We’ve arrived – almost.
As the campaign winds down, I thought it only fitting that I use this final pre-election blog post to name my new mayor, council and school board.
Yes, that’s right. I’m picking the new leaders of this city. The catch is, I’m basing my picks purely on candidates’ use of social media over the campaign. I am ignoring every other factor – door-knocking, signs, brochures, all-candidates meetings, debate performance, endorsements (or lack thereof), presence in the community, name recognition and the host of other things that go into helping people decide who to vote for on election day.
Because social media has been my bailiwick throughout this campaign, I’m strictly basing this one on social media performance. So, regardless of who you are and what you stand for, you’re all being judged on the same criteria. Who emerges on top strictly depends upon how I judge your online performance over the past five weeks.
And yes, it’s purely arbitrary, as determined by me. There is no formula, no algorithm, no scientific method whatsoever to these decisions. With all that having been said, here’s how I’m calling Julie’s Virtual Election:
Interestingly, it was the school board candidates who tended to perform the best overall on social media throughout this campaign. Generally speaking, trustee hopefuls have the biggest presence on social media and the highest levels of engagement (with some exceptions, of course).
Those who have followed my blogs throughout this campaign won’t be surprised to read that I’m going to give the first three spots on this virtual school board to Kelly Slade-Kerr, MaryAnn Mortensen and Jeremy Perry. All three have been active and engaged on social media throughout the campaign.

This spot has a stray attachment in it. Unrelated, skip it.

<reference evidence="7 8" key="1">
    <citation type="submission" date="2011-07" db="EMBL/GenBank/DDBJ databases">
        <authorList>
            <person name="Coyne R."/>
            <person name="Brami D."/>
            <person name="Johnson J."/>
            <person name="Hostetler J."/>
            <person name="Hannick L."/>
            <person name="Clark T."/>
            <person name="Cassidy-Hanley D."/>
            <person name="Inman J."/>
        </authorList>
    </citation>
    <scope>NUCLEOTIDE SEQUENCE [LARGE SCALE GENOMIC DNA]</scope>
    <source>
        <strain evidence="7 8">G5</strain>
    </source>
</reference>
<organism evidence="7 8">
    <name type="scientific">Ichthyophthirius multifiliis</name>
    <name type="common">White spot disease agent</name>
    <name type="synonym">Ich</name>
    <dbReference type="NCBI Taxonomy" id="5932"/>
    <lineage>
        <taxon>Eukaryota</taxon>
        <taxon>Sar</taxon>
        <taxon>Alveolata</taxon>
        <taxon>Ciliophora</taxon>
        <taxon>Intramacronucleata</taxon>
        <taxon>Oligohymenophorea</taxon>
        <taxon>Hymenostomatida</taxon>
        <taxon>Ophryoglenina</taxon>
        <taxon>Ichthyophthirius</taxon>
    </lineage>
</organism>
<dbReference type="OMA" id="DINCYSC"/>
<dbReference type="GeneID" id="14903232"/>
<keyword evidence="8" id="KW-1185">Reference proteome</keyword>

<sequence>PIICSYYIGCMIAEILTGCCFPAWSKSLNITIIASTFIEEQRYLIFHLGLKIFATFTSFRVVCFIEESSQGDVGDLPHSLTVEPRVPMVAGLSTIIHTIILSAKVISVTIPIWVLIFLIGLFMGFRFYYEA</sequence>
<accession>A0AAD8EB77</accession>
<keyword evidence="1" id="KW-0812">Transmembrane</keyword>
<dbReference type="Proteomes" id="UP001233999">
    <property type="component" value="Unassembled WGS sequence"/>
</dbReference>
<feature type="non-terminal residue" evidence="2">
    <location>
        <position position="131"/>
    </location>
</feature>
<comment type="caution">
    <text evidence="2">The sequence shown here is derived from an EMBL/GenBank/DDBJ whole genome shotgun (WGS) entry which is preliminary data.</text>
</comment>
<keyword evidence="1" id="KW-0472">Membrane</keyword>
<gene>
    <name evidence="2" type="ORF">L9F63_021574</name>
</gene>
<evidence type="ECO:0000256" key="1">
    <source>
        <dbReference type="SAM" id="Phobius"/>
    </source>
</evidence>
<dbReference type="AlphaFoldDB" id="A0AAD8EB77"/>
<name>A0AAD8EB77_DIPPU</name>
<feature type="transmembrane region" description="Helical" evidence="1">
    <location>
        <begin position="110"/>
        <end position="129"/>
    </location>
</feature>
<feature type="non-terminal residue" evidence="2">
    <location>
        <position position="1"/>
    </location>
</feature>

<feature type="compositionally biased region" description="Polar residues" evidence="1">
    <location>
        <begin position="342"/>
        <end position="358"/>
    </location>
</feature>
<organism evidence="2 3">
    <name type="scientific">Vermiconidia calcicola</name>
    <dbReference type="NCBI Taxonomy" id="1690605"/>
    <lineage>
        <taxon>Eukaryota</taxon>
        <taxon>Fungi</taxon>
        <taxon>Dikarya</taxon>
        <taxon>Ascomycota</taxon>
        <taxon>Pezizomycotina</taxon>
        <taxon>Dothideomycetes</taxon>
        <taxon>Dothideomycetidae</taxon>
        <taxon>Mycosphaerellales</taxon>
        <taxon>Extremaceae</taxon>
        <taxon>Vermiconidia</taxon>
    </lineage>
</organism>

MaryAnn and Jeremy, in particular, have come on strong in the latter stages of the campaign. MaryAnn has been answering questions galore and engaging in discussions all over the place. Jeremy gets an extra nod for his decision to “live tweet” his door-knocking (which was actually quite fascinating for this #elxnnw nerd).
Each candidate has some different strengths to commend them. Casey and Michael have gone in bursts – being extremely present and chatty at times and almost absent at others. Cort definitely started out extremely strongly on social media but has grown a little quiet in the campaign's latter days. Mark was the reverse, tending to gain strength rather than lose it. Jonina, meanwhile, was consistently present but never quite centre stage.
In the end, I find I must give the four remaining spots to Casey Cook, Michael Ewen, Mark Gifford and Cort Caldwell.
But it was awfully close. Jonina Campbell may wish to ask for a virtual recount.
Julie’s Virtual School Board: Slade-Kerr, Mortensen, Perry, Caldwell, Cook, Ewen, Gifford.
The council race has been an interesting one to watch, since some candidates have been exceptionally good at social media and others have been utterly invisible.
There are a few no-brainer choices.
Locking down the top spots are Patrick Johnstone and Mike Folka, who have been virtual stars from beginning to end – showing personality, providing us with plenty of information about themselves and where they stand, and generally engaging with voters. (Plus, Mike has been shameless about posting photos of his super-cute children, which always helps to up your standing. Cute kids are the campaign equivalent of cat videos – it’s just not the internet without them.)
Both of them have also generated a great deal of chatter and support from the #NewWest Twitter crowd.